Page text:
As you already know, semantics is concerned with the meaning of words and sentences we produce (whether in speaking, writing, interpreting them or listening to them).
What do they mean and more importantly, why do they mean anything to us? How come that we more or less agree on the meaning of the word table and why is it fruitless to make up new words for bread such as methilope or methyla or laphina as Ali G did in his interview with Noam Chomsky?
Let me start off with what it means to look at semantics from a cognitive linguistics point of view. Then, I'd like to concentrate on answering the question of how we create meaning; or more precisely the connection between sounds, symbols and meaning.
Until some thirty years ago, linguists that investigated the connection of words and their meaning, claimed that most of the words stored in our mental lexicon were connected to actual things in the objective external world (truth-conditional semantics). Words and their meaning were investigated within the subfield of lexical semantics and were claimed to be stored in our mind by means of definitions; basically indicating that our mind functions like a dictionary. Sentence semanticists would then look at how words in combination would make up a certain meaning, the assumption here being that sentence meaning is composed from word meaning, together with the structure imposed on those words by the grammar. Semantics in the formal approaches to linguistics was, and still is, perceived as being separable from pragmatics, the study of language in use. 'Meaning' according to this view, is encoded in words, regardless of their context of use.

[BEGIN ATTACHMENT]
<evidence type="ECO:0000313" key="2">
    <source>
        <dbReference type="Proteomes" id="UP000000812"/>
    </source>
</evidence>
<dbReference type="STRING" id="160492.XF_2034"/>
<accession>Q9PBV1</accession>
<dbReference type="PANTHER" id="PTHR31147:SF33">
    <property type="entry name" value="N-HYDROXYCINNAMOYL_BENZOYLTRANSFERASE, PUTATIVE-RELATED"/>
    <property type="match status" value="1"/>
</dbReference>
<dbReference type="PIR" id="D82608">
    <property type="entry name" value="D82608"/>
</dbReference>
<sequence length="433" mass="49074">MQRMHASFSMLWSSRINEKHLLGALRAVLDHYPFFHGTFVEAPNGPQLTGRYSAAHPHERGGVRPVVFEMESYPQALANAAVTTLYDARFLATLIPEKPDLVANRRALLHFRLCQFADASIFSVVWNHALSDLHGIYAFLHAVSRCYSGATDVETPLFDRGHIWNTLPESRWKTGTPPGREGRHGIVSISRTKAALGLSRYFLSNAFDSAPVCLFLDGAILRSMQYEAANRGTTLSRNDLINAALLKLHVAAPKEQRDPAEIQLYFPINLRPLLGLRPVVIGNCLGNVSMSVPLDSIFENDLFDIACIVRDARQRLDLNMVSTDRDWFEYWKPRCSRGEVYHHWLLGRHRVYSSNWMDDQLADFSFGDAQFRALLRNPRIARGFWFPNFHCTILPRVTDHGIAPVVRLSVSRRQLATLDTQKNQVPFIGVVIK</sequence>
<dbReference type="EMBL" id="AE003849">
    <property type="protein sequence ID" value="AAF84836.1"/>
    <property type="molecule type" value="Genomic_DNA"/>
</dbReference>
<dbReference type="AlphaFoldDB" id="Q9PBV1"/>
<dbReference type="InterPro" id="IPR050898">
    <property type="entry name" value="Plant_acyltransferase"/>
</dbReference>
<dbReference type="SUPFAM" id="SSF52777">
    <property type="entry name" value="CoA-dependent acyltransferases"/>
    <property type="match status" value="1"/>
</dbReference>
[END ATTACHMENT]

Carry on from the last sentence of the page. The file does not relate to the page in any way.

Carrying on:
Cognitive linguists, as you can imagine, take a somewhat different approach. First of all, words and sentences do not simply become meaningful by imprinting some sort of definition (in relation to an objective world) into our minds. Instead, things become meaningful to us because of the way our body interacts with the world. Not the entire external - so called objective world - is meaningful to us, but only the things we can perceive and only these will be conceptualized in our minds as form-meaning-pairings. Embodiment therefore determines to some extent the nature of concepts that human beings are able to come up with, or in other words we can say, that conceptual structure is embodied.